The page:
According to Danish UX researcher Mads Soegard:
The distinction between Gibson's and Norman's sense of affordances allows us to distinguish between the utility/usefulness and the usability of an object: We both design for usefulness by creating affordances (the possibilities for action in the design) that match the goals of the user (the relativity of the affordance vis-à-vis the user) and we improve the usability by designing the information that specifies the affordances (perceptual information as shadows on buttons to afford click-ability etc.).
Expanding and illuminating Norman's "Affordance Criteria" for enterprise interaction design: 1. Follow conventional usage, both in the choice of images and the allowable interactions
While convention certainly (sometimes appropriately!) limits creativity, not following conventions can doom an interface to failure. "Conventional Usage" does not imply that internal conventions are to be considered as universal usage models.
"Conventional Usage" means the usage of proven, observed, and used conventions which, by way of great volumes of interactions, are both replicable and reliable for design inclusion.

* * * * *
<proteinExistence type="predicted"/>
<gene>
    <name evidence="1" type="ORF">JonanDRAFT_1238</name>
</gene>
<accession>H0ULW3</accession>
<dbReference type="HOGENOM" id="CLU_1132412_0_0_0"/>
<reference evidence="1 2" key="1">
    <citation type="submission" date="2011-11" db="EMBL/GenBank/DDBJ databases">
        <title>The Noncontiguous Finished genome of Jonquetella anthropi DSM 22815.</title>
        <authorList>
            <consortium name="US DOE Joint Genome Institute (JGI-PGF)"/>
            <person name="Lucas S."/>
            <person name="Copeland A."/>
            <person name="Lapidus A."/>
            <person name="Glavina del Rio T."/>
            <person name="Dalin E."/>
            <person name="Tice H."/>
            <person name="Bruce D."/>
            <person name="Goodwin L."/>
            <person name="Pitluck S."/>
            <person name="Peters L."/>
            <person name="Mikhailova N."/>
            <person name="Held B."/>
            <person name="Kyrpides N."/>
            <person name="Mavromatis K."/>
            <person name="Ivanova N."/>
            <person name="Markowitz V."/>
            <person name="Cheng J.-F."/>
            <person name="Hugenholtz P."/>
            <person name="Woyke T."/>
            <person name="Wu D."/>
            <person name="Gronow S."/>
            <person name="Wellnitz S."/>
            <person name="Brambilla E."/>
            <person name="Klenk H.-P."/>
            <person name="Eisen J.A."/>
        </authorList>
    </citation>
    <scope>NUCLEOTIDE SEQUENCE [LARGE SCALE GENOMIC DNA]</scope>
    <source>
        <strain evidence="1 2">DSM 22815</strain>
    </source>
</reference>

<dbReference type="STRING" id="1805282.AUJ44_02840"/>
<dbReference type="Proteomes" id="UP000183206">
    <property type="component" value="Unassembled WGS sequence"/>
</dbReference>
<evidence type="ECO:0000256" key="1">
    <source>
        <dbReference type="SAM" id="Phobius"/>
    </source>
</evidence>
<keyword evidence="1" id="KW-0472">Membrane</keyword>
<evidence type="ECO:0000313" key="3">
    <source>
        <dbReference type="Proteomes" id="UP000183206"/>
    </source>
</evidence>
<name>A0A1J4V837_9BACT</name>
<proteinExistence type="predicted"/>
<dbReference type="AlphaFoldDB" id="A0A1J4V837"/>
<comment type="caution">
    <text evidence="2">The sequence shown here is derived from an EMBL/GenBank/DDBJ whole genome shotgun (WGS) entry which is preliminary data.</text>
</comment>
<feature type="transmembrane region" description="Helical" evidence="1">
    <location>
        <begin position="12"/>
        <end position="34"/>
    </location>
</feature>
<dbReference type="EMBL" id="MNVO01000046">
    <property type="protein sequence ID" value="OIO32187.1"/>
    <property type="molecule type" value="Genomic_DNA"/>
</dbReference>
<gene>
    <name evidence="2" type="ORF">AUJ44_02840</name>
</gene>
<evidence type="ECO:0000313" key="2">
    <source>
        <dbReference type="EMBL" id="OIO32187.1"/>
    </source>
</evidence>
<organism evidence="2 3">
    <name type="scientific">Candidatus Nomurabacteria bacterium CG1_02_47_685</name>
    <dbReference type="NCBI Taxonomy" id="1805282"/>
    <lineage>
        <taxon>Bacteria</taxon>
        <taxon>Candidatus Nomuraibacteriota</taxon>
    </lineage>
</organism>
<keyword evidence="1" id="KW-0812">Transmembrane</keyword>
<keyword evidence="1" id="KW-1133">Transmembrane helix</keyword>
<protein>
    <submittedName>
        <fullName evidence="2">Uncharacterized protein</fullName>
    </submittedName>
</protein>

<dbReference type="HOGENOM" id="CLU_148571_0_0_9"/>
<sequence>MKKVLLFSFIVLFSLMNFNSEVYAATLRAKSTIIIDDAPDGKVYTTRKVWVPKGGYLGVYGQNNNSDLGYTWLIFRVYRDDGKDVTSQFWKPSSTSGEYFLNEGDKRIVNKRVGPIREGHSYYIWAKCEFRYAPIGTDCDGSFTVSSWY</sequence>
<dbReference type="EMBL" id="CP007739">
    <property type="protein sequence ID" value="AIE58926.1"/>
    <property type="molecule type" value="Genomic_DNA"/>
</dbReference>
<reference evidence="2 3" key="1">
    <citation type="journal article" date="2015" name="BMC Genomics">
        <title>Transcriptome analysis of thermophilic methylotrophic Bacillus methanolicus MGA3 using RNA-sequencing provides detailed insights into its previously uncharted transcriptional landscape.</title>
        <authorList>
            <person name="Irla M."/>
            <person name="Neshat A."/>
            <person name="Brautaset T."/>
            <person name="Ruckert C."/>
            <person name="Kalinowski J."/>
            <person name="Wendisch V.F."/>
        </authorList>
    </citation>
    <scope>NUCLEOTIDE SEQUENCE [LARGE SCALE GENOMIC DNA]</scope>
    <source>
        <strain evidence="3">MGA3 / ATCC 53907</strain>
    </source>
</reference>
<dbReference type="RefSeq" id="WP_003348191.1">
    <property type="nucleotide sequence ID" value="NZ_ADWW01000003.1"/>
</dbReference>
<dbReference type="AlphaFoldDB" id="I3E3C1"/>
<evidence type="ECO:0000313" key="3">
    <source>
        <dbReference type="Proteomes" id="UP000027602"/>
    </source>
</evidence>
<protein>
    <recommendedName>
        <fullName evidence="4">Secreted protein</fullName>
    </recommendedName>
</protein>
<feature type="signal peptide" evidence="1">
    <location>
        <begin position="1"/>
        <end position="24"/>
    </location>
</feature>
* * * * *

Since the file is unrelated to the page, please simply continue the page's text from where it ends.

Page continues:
An example of this would be a doorknob placed on a door about the height of one's hip, versus at the center-top. Affordance between knob and door are established interactions based on best practices.
Best practices are derived from mass usage of a convention.
The acceptance of the relationship between two or more elements relative to a usual and expected action can be described has having "affordance", or that "the elements provide a good example of affordance".
2. Use words to describe the desired action (e.g. "click here" or use labels in front of perceived objects).
Again, the relationship between the desired action and the text label should be examined (e.g. learn more, click here, contact us, watch now)
While words are more easily and more quickly understood than graphics, care should be taken to represent the text in a way that offers affordance within the context of the action experience.
The call-to-action should distinguish itself from other textual elements on the page, but should still connect itself to the context in which it is found - whether a banner, right-rail graphic, in-line text link, or other pattern.